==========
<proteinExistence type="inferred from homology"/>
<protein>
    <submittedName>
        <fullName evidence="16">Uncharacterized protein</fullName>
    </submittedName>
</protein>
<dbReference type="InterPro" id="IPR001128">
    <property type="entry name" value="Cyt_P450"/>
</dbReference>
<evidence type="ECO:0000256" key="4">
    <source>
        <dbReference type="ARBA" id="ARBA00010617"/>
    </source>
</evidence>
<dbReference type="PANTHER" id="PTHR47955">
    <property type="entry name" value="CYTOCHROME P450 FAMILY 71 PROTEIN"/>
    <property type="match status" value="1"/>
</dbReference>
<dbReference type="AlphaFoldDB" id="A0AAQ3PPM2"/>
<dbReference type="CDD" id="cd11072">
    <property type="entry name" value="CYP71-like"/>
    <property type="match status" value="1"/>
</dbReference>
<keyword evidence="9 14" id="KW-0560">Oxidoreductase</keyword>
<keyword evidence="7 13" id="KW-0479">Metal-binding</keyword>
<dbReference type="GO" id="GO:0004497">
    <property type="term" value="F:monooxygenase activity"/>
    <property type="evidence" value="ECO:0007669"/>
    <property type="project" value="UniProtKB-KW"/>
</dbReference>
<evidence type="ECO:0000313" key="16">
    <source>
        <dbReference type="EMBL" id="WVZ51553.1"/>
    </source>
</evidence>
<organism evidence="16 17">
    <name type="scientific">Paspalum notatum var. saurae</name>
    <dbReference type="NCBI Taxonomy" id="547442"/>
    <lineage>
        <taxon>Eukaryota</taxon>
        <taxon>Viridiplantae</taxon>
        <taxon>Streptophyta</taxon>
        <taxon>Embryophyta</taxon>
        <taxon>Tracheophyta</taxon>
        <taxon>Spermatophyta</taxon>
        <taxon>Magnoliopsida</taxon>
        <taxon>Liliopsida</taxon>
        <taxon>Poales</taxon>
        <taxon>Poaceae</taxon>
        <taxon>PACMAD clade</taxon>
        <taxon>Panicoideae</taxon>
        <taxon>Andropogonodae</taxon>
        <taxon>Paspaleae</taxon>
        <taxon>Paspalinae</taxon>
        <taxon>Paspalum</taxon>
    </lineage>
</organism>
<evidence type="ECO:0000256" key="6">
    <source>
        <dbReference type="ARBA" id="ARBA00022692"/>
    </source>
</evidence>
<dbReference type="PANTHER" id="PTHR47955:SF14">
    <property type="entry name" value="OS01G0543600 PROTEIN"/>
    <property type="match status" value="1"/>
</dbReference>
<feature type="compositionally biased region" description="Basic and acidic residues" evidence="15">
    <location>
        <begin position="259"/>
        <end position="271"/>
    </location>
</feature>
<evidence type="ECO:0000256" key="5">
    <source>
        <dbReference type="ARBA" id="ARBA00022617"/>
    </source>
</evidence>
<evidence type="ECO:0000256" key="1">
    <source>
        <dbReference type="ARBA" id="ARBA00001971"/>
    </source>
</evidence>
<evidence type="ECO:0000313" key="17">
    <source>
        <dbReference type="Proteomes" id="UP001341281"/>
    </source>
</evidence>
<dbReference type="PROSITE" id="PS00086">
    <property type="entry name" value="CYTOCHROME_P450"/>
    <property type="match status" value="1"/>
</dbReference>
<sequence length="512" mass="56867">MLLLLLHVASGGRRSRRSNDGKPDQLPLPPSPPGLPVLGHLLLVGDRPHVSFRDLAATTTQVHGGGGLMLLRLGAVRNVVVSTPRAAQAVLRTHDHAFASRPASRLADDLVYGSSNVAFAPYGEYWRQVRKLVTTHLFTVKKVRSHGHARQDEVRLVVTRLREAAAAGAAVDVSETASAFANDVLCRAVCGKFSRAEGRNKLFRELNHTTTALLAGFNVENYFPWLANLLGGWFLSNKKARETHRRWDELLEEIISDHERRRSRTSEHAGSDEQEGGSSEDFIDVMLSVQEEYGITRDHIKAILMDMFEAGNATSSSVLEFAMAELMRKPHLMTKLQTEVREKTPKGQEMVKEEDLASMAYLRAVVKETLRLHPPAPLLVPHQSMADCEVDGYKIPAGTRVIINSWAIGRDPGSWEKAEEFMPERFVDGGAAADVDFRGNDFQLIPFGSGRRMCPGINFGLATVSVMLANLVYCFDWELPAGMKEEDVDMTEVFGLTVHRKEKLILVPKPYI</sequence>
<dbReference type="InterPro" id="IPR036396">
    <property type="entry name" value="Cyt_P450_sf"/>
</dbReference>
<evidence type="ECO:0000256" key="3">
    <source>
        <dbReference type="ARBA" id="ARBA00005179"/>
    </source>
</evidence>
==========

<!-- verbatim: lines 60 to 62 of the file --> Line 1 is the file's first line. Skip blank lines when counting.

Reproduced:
        <dbReference type="ARBA" id="ARBA00022692"/>
    </source>
</evidence>